The era of designing an aesthetically-pleasing office and hoping "it works" is over.
We are currently living through a major step in the evolution of the modern office. Remote work, once an option only utilized on the fringe, suddenly dominates the conversation about the future of work. At the same time, there is a reshuffling of talent associated with the Great Resignation.
The era of designing an aesthetically-pleasing office and hoping "it works" is over. There is a crucial baseline distinction to make between spaces that are functional and spaces that are performative. Physical environments are not neutral. Once formed, the spaces we inhabit send us messages, trigger different interactions, and support (or discourage) specific behaviors. "Functional" is the lowest achievement threshold of architecture. A prefabricated trailer can function as a classroom for an overcrowded school. But does it perform in its role as a classroom? Does it provide adequate light and air to students? What about higher qualities like inspiration and institutional memory? Of course not. The message is that this school's leadership is desperate and, for the moment, failing its students.
"Performative" is at the high end of the architecture spectrum. If you want to know whether a space is performative, ask yourself if it supports the right mindset for proper enjoyment of the function of the place. A performative baseball stadium provides a good view of the game while invoking both the timeless and modern aspects of the sport. A performative library would support a collection of physical books but also provide compelling points of engagement for accessing (and creating) digital knowledge. A performative theater would literally be transformable, adjusting the shape of the stage or location of the audience to best complement the spirit of the production.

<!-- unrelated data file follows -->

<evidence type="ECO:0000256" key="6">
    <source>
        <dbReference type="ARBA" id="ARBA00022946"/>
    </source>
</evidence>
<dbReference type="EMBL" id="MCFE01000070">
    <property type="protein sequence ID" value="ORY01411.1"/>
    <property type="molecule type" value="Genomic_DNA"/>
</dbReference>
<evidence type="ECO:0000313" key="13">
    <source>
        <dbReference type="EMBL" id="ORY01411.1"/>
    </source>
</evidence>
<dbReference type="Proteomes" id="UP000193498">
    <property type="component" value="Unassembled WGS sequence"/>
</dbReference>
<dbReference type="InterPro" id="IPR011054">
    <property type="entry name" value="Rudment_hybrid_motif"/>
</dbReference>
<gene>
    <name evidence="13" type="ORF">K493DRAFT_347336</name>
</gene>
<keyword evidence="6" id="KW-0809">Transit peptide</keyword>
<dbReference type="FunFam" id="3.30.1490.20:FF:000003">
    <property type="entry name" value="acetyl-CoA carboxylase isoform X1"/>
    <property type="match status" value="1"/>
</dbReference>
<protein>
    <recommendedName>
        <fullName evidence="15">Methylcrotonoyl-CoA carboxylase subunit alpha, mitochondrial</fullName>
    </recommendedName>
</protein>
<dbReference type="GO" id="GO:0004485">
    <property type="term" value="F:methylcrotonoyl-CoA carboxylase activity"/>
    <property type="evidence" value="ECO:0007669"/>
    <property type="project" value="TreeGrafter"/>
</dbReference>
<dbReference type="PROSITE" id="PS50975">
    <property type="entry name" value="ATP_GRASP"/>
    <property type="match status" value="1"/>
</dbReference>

The question now before us is this: what is the performative office? The answer is the one that provides a safe and inspiring environment for human beings to do their best work. A set of universal human qualities are of heightened importance in our working lives, including stimulation, collaboration, focus, and introspection. If these qualities are handled carelessly or ignored, the workplace is functional at best. Suppose each quality is handled with care and channeled for maximum effectiveness. In that case, the workplace can elevate a performative environment that supports people doing work that demands effort to the extent of their abilities.
In the video below geniant's own Chief Experience Officer, David Dewane describes the transition from today's office, to a "Performative Office".
David Dewane is geniant's Chief Experience Officer
You can connect with him on linkedin and follow him on twitter
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